>Fits, indeed. Austin, Texas, power trio White Denim's second album is veritably defined by fits and starts. Not only do individual songs engage in sometimes frantic shifts in rhythm and texture, nearly every track juggles a fresh batch of multiple influences, ranging from vintage Texas psychedelia to punk, with country-rock, pop balladry, and funk thrown in for good measure. The lead track alone ricochets through a freakout-worthy barrage of heavy reverb, funk-rock, blues-rock, off-kilter punk rhythms, and distorted pop vocals. The initial burst of incendiary firepower eases off on the noirish "Sex Prayer," and still further on "Regina Holding Hands," an acoustic-guitar-driven ballad featuring vocal harmonies one step removed from America. WD's furious doses of adrenal rock arrive with kit bags so full of ancient nuggets whizzing by that it'll give you fits trying to pick out Zappa, ZZ Top, the James Gang, Roky Erickson, or Peter Green-era Fleetwood Mac. It's great fun, but whether White Denim wear as well as their influences remains to be seen. Another Austin band, opener Brazos, are far more subtle than the Denims on their full-length debut, Phosphorescent Blues. Persistent, simmering contexts ebb and flow while hypnotic melodies flit about, flirting with jazz, folk, and quirky, ruminative rock while lead singer-songwriter Crane waxes impressionistically about love and parking garages. 18+.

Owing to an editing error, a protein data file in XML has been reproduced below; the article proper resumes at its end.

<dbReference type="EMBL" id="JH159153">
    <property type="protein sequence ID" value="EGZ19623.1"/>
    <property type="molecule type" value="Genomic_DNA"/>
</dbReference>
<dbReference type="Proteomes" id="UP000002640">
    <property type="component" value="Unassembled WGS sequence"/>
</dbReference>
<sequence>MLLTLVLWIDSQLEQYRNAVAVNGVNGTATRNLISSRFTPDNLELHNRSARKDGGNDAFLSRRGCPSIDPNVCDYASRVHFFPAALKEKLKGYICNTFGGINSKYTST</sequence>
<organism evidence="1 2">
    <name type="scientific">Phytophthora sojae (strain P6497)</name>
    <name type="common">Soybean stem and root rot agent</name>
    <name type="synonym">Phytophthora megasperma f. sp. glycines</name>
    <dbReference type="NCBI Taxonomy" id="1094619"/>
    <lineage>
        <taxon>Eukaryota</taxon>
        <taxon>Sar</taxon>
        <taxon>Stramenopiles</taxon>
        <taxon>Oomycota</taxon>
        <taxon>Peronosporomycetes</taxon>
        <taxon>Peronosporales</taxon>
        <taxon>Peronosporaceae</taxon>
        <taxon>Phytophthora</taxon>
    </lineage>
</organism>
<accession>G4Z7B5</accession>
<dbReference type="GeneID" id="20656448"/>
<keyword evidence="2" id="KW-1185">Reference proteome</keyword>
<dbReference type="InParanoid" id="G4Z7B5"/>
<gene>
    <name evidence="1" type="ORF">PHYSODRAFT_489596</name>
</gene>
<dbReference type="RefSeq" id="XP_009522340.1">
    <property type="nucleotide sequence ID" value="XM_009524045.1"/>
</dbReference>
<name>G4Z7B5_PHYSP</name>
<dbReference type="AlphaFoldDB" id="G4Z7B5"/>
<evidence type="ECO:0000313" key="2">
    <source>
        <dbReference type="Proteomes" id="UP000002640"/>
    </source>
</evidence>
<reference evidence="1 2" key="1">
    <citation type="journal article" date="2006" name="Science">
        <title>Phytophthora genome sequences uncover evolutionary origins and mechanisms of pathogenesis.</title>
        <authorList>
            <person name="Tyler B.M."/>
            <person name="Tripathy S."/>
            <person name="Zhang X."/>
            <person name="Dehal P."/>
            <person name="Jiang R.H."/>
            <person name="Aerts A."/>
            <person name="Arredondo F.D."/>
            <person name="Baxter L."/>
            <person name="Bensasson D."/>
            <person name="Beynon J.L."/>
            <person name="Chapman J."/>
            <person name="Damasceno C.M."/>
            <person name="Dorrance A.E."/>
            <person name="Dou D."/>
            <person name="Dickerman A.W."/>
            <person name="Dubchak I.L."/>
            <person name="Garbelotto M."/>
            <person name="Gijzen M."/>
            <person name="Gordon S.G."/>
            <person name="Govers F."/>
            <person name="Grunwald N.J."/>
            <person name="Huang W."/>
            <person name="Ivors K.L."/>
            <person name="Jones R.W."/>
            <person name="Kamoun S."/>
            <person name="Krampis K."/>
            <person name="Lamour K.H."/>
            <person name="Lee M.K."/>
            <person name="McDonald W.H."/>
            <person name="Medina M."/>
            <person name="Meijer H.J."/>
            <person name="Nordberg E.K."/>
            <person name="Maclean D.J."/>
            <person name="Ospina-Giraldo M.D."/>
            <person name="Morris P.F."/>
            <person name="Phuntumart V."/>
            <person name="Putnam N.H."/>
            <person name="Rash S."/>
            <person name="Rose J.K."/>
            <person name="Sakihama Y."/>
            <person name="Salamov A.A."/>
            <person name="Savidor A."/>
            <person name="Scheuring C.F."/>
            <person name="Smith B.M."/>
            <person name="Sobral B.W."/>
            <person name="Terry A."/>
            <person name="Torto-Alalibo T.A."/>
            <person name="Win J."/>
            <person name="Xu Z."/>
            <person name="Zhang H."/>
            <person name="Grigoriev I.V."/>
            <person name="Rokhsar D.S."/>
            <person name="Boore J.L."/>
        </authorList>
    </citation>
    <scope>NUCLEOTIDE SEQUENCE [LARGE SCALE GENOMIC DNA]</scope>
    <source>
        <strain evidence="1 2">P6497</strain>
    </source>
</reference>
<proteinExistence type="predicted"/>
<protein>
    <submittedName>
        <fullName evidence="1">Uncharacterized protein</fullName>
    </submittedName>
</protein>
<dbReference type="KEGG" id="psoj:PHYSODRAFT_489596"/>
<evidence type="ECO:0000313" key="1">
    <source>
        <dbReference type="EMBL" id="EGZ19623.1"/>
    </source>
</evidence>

Wed., Nov. 4, 8 p.m., 2009
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